The water in the Cartagena anchorage is extremely icky. That is a nautical term that means gross things float through the dirty water and lots of stuff grows on the boat's bottom. After only ten days, our engines showed their displeasure by running hot (port engine) and stopping altogether (starboard) as we motored out of the anchorage. Our friends on Amelie IV had dark smoke coming out of their exhaust.
With what little wind there was coming right on our nose, we motored from Cartagena to the Rosarios, a group a islands that belongs to Colombia. Despite the complaints from our engines, we made it without much incident. Matthew from Amelie IV yelled "Yes!" as he jumped into the relatively clean and clear water and we all felt the same relief at finally being able to swim again. We enjoyed swimming and started the process of cleaning the bottom. Our hull looked like it had the worst case of eczema ever, with the tiny barnacles and reddish algae covering the entire surface. The propellers were completely encrusted with barnacles.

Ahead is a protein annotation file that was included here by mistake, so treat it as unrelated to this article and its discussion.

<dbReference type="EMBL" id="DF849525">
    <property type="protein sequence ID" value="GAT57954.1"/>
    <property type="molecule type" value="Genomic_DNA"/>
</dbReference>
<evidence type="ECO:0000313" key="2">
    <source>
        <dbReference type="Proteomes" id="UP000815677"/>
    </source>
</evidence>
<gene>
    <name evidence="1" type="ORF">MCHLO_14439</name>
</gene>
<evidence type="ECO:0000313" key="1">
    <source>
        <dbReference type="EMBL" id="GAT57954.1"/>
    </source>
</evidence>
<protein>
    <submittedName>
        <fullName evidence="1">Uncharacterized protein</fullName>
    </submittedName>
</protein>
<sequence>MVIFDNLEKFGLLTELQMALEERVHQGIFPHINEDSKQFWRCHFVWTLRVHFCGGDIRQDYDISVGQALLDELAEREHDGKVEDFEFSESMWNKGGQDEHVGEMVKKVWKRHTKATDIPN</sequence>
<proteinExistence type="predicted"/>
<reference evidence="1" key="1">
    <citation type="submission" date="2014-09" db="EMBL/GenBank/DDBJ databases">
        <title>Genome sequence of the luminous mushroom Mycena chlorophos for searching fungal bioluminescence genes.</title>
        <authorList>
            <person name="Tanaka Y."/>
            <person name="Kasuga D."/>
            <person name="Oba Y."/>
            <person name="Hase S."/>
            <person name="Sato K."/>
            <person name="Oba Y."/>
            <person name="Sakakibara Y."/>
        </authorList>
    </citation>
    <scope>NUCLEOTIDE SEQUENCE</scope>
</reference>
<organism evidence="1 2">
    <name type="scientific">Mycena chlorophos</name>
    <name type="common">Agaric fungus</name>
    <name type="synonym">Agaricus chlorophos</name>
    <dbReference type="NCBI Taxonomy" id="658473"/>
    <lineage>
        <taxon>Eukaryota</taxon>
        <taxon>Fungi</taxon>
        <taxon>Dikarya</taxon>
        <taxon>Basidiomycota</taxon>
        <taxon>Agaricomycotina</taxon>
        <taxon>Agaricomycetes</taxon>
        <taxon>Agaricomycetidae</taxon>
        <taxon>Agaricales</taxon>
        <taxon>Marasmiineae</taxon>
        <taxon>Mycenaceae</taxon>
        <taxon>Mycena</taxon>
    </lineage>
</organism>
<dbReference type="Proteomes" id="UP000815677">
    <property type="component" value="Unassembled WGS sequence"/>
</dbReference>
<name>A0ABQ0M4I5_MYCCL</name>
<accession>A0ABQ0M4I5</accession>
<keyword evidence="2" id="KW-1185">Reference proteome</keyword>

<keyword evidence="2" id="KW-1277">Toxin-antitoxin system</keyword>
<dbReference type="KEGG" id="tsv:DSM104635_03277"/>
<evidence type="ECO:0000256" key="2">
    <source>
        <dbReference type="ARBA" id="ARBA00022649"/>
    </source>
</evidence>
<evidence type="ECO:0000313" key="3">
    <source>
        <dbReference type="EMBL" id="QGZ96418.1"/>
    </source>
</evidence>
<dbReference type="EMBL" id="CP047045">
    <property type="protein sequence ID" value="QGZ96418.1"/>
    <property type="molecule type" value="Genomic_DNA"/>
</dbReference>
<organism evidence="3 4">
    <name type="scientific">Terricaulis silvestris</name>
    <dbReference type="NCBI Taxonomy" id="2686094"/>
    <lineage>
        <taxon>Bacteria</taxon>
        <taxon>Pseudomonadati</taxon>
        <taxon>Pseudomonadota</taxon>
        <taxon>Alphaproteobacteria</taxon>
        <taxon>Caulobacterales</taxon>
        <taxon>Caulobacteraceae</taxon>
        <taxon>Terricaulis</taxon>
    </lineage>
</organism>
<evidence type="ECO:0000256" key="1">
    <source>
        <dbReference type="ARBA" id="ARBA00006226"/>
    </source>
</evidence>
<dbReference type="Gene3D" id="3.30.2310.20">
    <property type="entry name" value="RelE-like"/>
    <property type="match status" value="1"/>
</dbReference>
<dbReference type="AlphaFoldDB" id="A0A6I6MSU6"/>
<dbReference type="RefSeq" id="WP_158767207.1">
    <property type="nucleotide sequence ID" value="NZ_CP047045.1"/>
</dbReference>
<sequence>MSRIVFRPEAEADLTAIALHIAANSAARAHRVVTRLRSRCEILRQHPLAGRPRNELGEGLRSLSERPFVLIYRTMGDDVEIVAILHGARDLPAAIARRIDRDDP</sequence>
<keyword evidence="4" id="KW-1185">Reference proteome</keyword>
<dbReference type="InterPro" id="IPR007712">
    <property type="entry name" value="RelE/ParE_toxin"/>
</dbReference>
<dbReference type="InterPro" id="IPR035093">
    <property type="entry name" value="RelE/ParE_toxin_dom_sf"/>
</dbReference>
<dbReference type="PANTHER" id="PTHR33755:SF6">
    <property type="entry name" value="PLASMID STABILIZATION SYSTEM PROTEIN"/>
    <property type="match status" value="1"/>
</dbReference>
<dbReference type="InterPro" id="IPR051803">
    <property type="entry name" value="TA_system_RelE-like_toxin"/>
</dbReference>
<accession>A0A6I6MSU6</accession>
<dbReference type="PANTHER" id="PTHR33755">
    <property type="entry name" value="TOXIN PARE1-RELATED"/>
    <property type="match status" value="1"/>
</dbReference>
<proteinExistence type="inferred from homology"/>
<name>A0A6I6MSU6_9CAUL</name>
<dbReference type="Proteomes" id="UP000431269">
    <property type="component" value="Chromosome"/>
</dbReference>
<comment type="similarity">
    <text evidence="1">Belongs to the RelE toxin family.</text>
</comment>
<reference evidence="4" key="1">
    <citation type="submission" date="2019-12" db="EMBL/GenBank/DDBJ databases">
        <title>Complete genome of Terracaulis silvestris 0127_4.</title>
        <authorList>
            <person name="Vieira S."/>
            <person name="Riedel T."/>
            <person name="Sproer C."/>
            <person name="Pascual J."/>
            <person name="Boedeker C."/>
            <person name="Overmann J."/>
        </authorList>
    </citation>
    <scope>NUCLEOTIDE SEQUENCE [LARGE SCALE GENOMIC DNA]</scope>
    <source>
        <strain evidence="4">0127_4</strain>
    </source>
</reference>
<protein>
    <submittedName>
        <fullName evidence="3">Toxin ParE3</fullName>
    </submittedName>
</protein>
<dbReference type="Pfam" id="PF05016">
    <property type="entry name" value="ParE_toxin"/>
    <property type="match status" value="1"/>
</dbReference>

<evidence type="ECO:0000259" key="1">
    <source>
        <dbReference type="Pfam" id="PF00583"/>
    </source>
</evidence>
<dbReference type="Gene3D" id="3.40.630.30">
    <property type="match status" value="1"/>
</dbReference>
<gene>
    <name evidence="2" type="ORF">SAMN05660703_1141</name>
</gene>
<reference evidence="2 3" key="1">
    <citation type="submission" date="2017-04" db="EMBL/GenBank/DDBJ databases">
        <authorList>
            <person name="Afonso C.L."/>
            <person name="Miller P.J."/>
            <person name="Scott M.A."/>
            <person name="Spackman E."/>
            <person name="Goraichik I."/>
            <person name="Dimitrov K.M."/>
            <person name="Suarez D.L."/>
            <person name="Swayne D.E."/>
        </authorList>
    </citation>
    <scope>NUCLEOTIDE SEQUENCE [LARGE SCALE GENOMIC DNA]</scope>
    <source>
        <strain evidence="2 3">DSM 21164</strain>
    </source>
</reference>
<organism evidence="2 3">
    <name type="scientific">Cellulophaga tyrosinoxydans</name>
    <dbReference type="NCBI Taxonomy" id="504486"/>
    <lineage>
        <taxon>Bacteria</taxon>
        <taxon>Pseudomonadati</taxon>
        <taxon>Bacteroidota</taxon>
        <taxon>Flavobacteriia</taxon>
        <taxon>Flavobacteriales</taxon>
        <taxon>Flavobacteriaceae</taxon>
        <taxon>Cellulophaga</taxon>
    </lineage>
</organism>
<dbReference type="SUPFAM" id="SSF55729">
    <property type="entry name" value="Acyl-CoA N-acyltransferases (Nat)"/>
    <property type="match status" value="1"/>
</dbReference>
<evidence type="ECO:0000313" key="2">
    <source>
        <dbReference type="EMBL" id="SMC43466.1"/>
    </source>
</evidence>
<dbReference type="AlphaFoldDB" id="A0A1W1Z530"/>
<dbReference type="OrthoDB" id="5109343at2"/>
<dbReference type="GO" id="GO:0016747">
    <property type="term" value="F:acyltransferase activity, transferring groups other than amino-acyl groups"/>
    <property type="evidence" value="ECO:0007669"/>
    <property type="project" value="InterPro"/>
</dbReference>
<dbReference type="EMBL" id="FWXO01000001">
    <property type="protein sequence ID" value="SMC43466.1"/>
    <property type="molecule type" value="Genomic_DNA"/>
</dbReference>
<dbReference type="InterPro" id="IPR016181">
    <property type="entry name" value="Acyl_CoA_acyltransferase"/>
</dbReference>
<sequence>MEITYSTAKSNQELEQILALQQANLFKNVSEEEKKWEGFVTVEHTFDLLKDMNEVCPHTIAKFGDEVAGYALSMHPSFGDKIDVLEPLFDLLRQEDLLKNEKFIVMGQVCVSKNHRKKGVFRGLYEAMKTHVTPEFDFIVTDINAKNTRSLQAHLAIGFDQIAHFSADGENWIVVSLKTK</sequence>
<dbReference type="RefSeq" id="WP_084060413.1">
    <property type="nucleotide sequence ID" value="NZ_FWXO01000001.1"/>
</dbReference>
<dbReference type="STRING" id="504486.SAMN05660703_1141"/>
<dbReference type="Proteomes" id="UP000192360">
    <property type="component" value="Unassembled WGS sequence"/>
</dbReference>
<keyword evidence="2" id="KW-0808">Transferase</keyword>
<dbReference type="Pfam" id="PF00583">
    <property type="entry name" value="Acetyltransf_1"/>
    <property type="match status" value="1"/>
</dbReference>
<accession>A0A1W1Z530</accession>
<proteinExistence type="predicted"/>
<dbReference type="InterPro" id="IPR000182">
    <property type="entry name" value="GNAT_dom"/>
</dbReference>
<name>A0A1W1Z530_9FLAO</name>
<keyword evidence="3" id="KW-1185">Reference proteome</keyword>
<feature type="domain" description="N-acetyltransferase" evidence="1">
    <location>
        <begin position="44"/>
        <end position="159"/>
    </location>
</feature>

We spent a few days near Isla Grande, in the Rosarios, with Amelie IV and Kazaio. The aquarium there is surprisingly good and it was interesting to see the small village on the island. We then completed the overnight passage to the San Blas. The winds were better than forecasted but local weather patterns kicked up a strong current, so that we had 3 knots against us at times. At one point, the wind died a bit and although we were moving through the water (you could see the boat moving over the waves), our instruments showed that we were almost at a standstill. We turned one motor on and motor-sailed for the remainder of the trip but were grateful to have been able to sail while we could. We caught a good-sized black fin tuna and had a few dolphins on our bow.
|Arquim from Playon Chica|
Our visit to Niadup village in Cayos Diablo was without a guide and allowed us to interact more directly with the villagers. We met the chief, were taken into the home of a local, and witnessed a village-wide celebration of a young girl's "coming of age" (the start of her monthly cycle). Although the villages have been traditional, they can't help but be influenced by tourists. The colorfully adorned women charge a dollar to be photographed and there are Kunas that want to either sell you something or a few that will just ask outright to be given things.